Although we have seen uptake of cloud services in the last few years, there is still a very sizeable proportion of the market that is proving resistant. My company’s research shows that some of the key concerns being cited about the cloud are reliability, losing in-house control of assets, ease of data migration (in and out of a service) and knowing where data resides.

These are all legitimate concerns, but the fact that they still exist suggests that the industry as a whole is not providing enough transparency about the services they provide. I am not criticising how cloud providers sell or market their services: instead, I propose that better, clearer and more detailed management information will allay many of the concerns expressed by those who have yet to move into the cloud.

The problem some people have with the cloud is that it seems nebulous and opaque to them. Some service providers give little or no visibility on the separate infrastructure components that make up a customer’s service; what country their data or software applications reside in; or precisely what they are being billed for each month.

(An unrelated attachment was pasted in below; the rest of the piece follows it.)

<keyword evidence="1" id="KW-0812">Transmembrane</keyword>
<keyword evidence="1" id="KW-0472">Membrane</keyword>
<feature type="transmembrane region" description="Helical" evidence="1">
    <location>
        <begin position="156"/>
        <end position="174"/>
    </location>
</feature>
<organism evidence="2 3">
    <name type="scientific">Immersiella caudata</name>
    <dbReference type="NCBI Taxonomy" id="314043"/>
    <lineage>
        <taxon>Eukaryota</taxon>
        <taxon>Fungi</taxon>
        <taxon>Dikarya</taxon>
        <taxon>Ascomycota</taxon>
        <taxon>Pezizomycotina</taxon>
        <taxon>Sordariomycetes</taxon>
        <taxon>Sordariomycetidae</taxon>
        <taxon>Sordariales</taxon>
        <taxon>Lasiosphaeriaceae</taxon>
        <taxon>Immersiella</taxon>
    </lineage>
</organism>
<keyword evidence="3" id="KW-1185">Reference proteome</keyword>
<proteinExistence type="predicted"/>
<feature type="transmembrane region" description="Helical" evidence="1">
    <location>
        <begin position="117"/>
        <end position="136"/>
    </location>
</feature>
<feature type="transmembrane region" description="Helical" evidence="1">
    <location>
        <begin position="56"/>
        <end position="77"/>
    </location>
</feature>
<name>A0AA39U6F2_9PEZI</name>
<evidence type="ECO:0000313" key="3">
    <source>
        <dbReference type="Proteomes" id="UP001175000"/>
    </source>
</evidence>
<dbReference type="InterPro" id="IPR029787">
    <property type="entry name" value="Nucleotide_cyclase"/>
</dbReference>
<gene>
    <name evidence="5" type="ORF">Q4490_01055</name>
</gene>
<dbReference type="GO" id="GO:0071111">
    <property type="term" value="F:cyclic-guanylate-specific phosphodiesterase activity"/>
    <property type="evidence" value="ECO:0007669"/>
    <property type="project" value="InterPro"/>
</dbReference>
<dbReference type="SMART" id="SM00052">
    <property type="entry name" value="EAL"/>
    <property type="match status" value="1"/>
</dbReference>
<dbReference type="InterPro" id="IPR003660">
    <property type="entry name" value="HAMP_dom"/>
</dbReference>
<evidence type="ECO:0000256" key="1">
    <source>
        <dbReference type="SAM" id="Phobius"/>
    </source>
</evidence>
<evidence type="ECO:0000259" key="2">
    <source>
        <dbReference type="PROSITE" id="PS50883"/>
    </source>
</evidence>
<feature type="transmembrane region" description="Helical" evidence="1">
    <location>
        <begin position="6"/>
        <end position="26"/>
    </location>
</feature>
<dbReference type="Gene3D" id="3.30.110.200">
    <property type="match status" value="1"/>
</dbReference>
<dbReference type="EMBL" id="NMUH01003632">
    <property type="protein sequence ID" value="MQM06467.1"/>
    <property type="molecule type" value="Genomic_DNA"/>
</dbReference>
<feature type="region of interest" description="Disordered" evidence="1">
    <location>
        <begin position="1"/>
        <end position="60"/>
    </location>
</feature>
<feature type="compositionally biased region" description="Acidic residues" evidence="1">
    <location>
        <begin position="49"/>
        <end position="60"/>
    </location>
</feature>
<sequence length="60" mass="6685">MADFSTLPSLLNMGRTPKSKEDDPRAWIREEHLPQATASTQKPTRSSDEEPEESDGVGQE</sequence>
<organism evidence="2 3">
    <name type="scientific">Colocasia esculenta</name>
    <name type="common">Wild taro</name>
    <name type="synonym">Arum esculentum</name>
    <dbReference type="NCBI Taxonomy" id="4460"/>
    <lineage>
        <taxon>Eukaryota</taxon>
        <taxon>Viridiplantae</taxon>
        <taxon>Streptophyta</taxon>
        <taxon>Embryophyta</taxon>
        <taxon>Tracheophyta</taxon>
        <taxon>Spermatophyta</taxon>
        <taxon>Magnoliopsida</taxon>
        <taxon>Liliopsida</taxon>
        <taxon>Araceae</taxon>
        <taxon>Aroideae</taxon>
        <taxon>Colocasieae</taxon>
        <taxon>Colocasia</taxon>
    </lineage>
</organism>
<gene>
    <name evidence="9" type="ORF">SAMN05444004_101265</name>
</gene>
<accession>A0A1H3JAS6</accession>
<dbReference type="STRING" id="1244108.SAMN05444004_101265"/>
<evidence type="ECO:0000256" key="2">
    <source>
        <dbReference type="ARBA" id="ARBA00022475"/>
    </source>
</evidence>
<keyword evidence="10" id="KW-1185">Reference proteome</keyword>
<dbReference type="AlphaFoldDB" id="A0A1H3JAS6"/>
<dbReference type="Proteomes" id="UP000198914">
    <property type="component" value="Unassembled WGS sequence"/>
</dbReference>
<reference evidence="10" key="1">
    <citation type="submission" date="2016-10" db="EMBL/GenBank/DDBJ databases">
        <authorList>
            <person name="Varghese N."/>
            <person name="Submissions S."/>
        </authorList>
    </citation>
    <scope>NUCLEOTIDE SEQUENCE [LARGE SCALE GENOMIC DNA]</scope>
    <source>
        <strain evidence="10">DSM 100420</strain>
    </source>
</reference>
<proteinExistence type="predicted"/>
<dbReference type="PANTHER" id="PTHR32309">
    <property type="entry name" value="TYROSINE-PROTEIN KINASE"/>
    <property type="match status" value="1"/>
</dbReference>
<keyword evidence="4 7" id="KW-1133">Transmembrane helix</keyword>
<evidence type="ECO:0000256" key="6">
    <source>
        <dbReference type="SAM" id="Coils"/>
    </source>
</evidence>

Comprehensive, integrated dashboards can provide users with real-time information of what infrastructure or software assets they have, where they reside, how they are performing – and what exactly is being billed for.

A clear “single-pane-of-glass” dashboard or management interface is also an incredibly effective tool to demystify the cloud for potential customers, while fostering greater accountability and openness among existing users.

We are encouraged by each new step towards greater visibility for cloud users, and as such we look forward to EMC’s DataBridge dashboard and other similar products. However, we as an industry will not overcome customers’ Cloud concerns through piecemeal action; instead, we need to make this kind of visibility a standard across all providers.